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    Tea Grades

    FOP ~ Flowery Orange Pekoe

    GFOP ~ Golden Flowery Orange Pekoe

    TGFOP ~ Tippy Golden Flowery Orange Pekoe

    FTGFOP ~ Finest Tippy Golden Flowery Orange Pekoe

    SFTGFOP ~ Special Finest Tippy Golden Flowery Orange Pekoe

    "....I must address the pekoe. The Chinese word pak-ho roughly means "white or light down," or, as some experts say, literally refers to the soft fuzz on a newborn baby's bottom. The old-fashioned meaning for pekoe, then refers to the downy substance on the bud. But as the language of a tea has evolved, the substance now refers to the second leaf on the shoot of a fine plucking.

    Orange Pekoe leaves have nothing to do with the color orange or the flavor of the citrus fruit. The term, derived from a reference to the princes of Orange, was most likely used by Dutch traders to indicate fancy tea. Today, Orange Pekoe refers to the larger of the leaves on a fine plucking, and the term indicates a generally good-quality tea and would certainly not fit in a tea bag!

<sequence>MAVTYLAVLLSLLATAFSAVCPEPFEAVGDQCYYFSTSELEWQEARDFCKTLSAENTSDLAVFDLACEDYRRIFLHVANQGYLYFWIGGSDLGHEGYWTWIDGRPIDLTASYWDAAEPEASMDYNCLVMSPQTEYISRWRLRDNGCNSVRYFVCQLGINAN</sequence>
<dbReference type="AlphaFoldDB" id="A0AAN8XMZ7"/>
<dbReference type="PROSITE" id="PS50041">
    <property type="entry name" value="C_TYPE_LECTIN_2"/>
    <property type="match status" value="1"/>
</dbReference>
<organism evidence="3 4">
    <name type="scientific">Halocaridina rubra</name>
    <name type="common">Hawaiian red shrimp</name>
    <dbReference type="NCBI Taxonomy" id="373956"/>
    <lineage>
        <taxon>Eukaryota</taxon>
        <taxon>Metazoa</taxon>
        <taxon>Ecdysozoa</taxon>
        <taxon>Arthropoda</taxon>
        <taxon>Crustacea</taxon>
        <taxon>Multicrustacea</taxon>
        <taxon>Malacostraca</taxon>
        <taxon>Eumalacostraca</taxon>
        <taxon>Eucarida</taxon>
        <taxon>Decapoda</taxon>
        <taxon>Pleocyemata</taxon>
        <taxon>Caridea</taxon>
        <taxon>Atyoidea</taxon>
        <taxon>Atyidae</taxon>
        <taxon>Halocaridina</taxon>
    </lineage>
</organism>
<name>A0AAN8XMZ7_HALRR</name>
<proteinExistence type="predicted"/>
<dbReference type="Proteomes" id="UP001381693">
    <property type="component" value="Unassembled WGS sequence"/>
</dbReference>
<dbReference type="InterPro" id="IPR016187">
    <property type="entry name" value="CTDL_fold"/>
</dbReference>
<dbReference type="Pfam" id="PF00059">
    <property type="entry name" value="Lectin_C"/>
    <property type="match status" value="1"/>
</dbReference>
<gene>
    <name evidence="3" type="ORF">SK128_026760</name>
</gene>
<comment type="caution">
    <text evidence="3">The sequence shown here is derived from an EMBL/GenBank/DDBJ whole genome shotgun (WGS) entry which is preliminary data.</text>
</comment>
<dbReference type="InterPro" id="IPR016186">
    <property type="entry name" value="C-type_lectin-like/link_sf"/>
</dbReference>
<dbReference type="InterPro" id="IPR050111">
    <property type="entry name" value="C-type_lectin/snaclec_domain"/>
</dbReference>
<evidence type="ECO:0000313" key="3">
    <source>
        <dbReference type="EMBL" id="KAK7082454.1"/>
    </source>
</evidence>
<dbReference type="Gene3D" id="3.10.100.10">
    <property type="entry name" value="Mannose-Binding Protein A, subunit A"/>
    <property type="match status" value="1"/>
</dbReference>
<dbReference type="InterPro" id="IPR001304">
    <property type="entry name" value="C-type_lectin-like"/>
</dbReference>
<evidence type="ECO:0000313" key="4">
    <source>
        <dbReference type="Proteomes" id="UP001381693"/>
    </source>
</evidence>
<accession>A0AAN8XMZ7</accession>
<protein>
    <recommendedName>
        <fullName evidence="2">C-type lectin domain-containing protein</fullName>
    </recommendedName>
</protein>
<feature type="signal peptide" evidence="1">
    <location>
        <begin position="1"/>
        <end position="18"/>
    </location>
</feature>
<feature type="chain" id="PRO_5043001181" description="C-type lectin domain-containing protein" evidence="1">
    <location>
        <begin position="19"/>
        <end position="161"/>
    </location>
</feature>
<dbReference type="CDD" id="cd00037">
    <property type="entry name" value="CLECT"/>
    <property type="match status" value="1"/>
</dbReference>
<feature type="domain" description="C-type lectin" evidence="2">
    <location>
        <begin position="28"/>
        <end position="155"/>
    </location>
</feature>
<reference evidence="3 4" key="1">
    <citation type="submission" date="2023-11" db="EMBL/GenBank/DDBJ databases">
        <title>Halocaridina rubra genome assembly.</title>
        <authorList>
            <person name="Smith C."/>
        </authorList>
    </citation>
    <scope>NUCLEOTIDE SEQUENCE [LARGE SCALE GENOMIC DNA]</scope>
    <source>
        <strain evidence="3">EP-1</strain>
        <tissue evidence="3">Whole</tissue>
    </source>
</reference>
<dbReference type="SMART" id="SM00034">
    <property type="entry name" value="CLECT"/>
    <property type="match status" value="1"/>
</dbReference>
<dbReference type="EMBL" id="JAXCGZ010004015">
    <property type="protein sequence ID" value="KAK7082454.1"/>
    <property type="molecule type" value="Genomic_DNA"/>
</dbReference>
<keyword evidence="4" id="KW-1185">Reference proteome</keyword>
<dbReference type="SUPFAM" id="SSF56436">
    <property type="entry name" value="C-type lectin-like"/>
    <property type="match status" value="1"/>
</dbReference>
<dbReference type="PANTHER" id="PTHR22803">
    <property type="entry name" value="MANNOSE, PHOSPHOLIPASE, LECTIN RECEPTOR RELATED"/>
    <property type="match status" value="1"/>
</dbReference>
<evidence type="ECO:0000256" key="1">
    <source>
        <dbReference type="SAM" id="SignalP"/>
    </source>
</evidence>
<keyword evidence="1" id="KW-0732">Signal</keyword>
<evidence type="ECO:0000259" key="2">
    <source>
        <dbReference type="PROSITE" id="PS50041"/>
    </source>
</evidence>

The best grade of tea is whole leaf tea. These teas are designated by series of initials that frequently include the letter P, for Pekoe. For example, the initials PS refer to Pekoe Souchong. Souchong leaves are the third leaves on the shoot and therefore from a course plucking and not considered as good as orange pekoe leaves.

    The best grades of leaf are judged by the size and fullness of the twisted leaf and the lack of stem (except for Taiwanese Oolong tea leaves, which commonly have stems). Good teas are also judged by the brightness of the leaf's color and the presence of buds. When the tea contain buds, words such as golden, tippy, tip, and flowery indicate their desirable presence."

    The grade FOP refers to a very good leaf tea. This indicates that the tea is made from fine pluckings with just the right amount of bud and tender leaf tips. From here, the grades go up, through GFOP, TGFOP, FTGFOP, finally to SFTGFOP!"

    Excerpt from SerendipiTea: a guide to the varieties, origins and rituals of tea by Tomislav Podreka